Rocky Top’s Christmas parade will take place this year on Dec. 4 as planned, City Manager Michael Foster announced during the October city council meeting last Thursday night (Oct. 15).
There had been some doubt about the plans for the parade, as many similar events have been canceled this year because of the COVID-19 pandemic, including most area Independence Day celebrations.
The Yule parade is sponsored by the city in partnership with the Rocky Top Chamber of Commerce, Foster told the council as he gave his monthly city manager’s report.
“I think that’s a good thing for everybody,” Foster said of the plans to move forward with the parade.
In other business, the council passed on second and final reading an ordinance to establish the Office of Administrative Hearing Officer in the city to help enforce city building codes and zoning ordinances.
The council passed on first reading an ordinance that would amend Title 13 of the city’s zoning code to restrict where homeless shelters could be established within the city limits.
The measure would prohibit such facilities from the downtown area, which the city wants to preserve for businesses, Foster said.
Foster said earlier that the city knows of no one who has any plans to create a homeless shelter in the city, but wanted to make sure such facilities would be limited to specific areas. Residential R-1 and R-2 zones will be excluded along with the downtown area.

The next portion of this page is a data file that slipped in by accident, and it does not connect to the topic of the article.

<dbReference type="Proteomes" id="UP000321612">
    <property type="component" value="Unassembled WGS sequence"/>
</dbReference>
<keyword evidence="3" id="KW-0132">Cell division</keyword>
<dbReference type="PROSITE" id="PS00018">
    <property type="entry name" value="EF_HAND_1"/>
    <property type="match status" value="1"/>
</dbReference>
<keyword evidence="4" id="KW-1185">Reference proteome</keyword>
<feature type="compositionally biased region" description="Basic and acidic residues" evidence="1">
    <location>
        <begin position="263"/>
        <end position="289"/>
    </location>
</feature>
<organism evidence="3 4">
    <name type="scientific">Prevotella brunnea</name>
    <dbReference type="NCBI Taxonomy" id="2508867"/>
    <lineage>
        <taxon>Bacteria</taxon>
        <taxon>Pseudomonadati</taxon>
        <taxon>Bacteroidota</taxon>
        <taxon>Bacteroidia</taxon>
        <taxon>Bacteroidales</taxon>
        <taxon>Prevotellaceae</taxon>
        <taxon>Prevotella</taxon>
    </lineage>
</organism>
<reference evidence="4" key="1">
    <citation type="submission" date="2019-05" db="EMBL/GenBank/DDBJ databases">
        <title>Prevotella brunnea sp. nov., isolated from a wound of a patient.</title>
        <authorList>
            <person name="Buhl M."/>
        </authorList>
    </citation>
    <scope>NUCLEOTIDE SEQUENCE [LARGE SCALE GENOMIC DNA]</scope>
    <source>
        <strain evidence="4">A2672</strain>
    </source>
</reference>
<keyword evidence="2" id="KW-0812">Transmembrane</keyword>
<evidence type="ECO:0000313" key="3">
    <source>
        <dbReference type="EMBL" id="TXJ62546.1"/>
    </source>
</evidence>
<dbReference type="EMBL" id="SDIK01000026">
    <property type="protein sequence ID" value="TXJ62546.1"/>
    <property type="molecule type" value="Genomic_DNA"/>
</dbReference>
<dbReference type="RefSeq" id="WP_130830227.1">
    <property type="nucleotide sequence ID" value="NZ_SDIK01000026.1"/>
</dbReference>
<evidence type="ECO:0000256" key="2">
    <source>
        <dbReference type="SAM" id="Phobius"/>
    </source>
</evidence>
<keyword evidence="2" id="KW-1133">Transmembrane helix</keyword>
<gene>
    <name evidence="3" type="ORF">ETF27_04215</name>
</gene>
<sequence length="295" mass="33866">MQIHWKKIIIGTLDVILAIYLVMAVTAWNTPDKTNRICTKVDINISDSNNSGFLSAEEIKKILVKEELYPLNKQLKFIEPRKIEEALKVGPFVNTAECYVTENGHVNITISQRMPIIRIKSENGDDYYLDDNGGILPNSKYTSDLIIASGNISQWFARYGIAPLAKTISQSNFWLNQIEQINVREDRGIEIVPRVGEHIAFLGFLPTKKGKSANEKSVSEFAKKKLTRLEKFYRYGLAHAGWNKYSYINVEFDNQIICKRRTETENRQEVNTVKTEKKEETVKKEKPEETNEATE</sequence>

A public hearing will be held at 5:45 p.m. Nov. 19 at City Hall on the proposed zoning measure, before the council considers it on second reading at the regular council meeting following the hearing.
The council also approved an amended certificate of compliance for Rocky Top Wine and Liquor, as the business is adding another partner.
Owners of package stores must meet certain statutory requirements and background checks to be eligible, under state law and local ordinances.
Council members also moved to approve the sale of the so-called A1A property — consisting of two parcels along U.S. 441 — to buyers who intend to develop the land as a campground. The city owns both pieces of property, but had taken bids and agreed earlier to sell the property to the high bidder.
Thursday’s move was technically to declare the property as “surplus” so it could legally be sold by the city to the private buyers.